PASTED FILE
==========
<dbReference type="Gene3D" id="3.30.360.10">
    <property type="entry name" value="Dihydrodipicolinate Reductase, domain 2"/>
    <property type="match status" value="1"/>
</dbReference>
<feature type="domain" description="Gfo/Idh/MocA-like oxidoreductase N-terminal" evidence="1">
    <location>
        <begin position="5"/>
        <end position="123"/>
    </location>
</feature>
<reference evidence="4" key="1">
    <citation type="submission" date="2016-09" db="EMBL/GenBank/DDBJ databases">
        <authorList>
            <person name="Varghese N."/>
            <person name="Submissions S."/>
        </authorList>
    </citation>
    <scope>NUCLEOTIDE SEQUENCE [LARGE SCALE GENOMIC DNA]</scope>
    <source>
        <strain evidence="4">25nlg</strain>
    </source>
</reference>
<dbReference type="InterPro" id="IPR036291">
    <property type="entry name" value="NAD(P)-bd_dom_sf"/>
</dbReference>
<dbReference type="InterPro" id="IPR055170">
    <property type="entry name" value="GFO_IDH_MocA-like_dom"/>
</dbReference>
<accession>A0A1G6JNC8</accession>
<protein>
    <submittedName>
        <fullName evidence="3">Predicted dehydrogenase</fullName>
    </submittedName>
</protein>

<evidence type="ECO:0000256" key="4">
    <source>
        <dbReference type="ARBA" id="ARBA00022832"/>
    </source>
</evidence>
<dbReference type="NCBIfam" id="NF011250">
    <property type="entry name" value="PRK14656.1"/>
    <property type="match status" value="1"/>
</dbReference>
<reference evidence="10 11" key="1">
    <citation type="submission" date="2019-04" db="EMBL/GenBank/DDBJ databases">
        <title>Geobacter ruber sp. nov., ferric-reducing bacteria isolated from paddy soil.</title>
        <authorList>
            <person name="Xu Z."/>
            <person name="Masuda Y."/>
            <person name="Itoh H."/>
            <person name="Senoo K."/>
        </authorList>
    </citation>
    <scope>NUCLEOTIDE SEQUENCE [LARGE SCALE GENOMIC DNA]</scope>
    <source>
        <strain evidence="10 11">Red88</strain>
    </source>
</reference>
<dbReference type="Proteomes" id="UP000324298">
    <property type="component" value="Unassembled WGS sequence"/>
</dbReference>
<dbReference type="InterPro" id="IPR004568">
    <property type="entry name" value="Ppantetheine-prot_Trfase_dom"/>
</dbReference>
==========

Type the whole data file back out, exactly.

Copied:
<dbReference type="Gene3D" id="3.30.360.10">
    <property type="entry name" value="Dihydrodipicolinate Reductase, domain 2"/>
    <property type="match status" value="1"/>
</dbReference>
<feature type="domain" description="Gfo/Idh/MocA-like oxidoreductase N-terminal" evidence="1">
    <location>
        <begin position="5"/>
        <end position="123"/>
    </location>
</feature>
<reference evidence="4" key="1">
    <citation type="submission" date="2016-09" db="EMBL/GenBank/DDBJ databases">
        <authorList>
            <person name="Varghese N."/>
            <person name="Submissions S."/>
        </authorList>
    </citation>
    <scope>NUCLEOTIDE SEQUENCE [LARGE SCALE GENOMIC DNA]</scope>
    <source>
        <strain evidence="4">25nlg</strain>
    </source>
</reference>
<dbReference type="InterPro" id="IPR036291">
    <property type="entry name" value="NAD(P)-bd_dom_sf"/>
</dbReference>
<dbReference type="InterPro" id="IPR055170">
    <property type="entry name" value="GFO_IDH_MocA-like_dom"/>
</dbReference>
<accession>A0A1G6JNC8</accession>
<protein>
    <submittedName>
        <fullName evidence="3">Predicted dehydrogenase</fullName>
    </submittedName>
</protein>

<evidence type="ECO:0000256" key="4">
    <source>
        <dbReference type="ARBA" id="ARBA00022832"/>
    </source>
</evidence>
<dbReference type="NCBIfam" id="NF011250">
    <property type="entry name" value="PRK14656.1"/>
    <property type="match status" value="1"/>
</dbReference>
<reference evidence="10 11" key="1">
    <citation type="submission" date="2019-04" db="EMBL/GenBank/DDBJ databases">
        <title>Geobacter ruber sp. nov., ferric-reducing bacteria isolated from paddy soil.</title>
        <authorList>
            <person name="Xu Z."/>
            <person name="Masuda Y."/>
            <person name="Itoh H."/>
            <person name="Senoo K."/>
        </authorList>
    </citation>
    <scope>NUCLEOTIDE SEQUENCE [LARGE SCALE GENOMIC DNA]</scope>
    <source>
        <strain evidence="10 11">Red88</strain>
    </source>
</reference>
<dbReference type="Proteomes" id="UP000324298">
    <property type="component" value="Unassembled WGS sequence"/>
</dbReference>
<dbReference type="InterPro" id="IPR004568">
    <property type="entry name" value="Ppantetheine-prot_Trfase_dom"/>
</dbReference>